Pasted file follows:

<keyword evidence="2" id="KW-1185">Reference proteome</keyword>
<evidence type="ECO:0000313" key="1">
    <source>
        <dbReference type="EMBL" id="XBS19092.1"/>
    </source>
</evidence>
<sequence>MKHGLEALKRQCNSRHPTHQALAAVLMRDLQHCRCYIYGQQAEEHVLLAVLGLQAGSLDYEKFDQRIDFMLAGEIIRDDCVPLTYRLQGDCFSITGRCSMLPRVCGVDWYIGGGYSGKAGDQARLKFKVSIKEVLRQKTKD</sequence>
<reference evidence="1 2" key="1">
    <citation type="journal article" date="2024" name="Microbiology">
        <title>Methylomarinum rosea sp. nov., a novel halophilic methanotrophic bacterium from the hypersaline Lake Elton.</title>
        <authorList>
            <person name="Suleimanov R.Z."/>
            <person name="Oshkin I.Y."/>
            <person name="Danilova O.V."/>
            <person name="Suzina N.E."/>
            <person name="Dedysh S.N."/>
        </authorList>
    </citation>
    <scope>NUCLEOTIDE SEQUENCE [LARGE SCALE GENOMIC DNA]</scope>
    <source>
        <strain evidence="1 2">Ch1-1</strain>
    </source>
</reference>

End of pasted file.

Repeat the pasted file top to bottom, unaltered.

<keyword evidence="2" id="KW-1185">Reference proteome</keyword>
<evidence type="ECO:0000313" key="1">
    <source>
        <dbReference type="EMBL" id="XBS19092.1"/>
    </source>
</evidence>
<sequence>MKHGLEALKRQCNSRHPTHQALAAVLMRDLQHCRCYIYGQQAEEHVLLAVLGLQAGSLDYEKFDQRIDFMLAGEIIRDDCVPLTYRLQGDCFSITGRCSMLPRVCGVDWYIGGGYSGKAGDQARLKFKVSIKEVLRQKTKD</sequence>
<reference evidence="1 2" key="1">
    <citation type="journal article" date="2024" name="Microbiology">
        <title>Methylomarinum rosea sp. nov., a novel halophilic methanotrophic bacterium from the hypersaline Lake Elton.</title>
        <authorList>
            <person name="Suleimanov R.Z."/>
            <person name="Oshkin I.Y."/>
            <person name="Danilova O.V."/>
            <person name="Suzina N.E."/>
            <person name="Dedysh S.N."/>
        </authorList>
    </citation>
    <scope>NUCLEOTIDE SEQUENCE [LARGE SCALE GENOMIC DNA]</scope>
    <source>
        <strain evidence="1 2">Ch1-1</strain>
    </source>
</reference>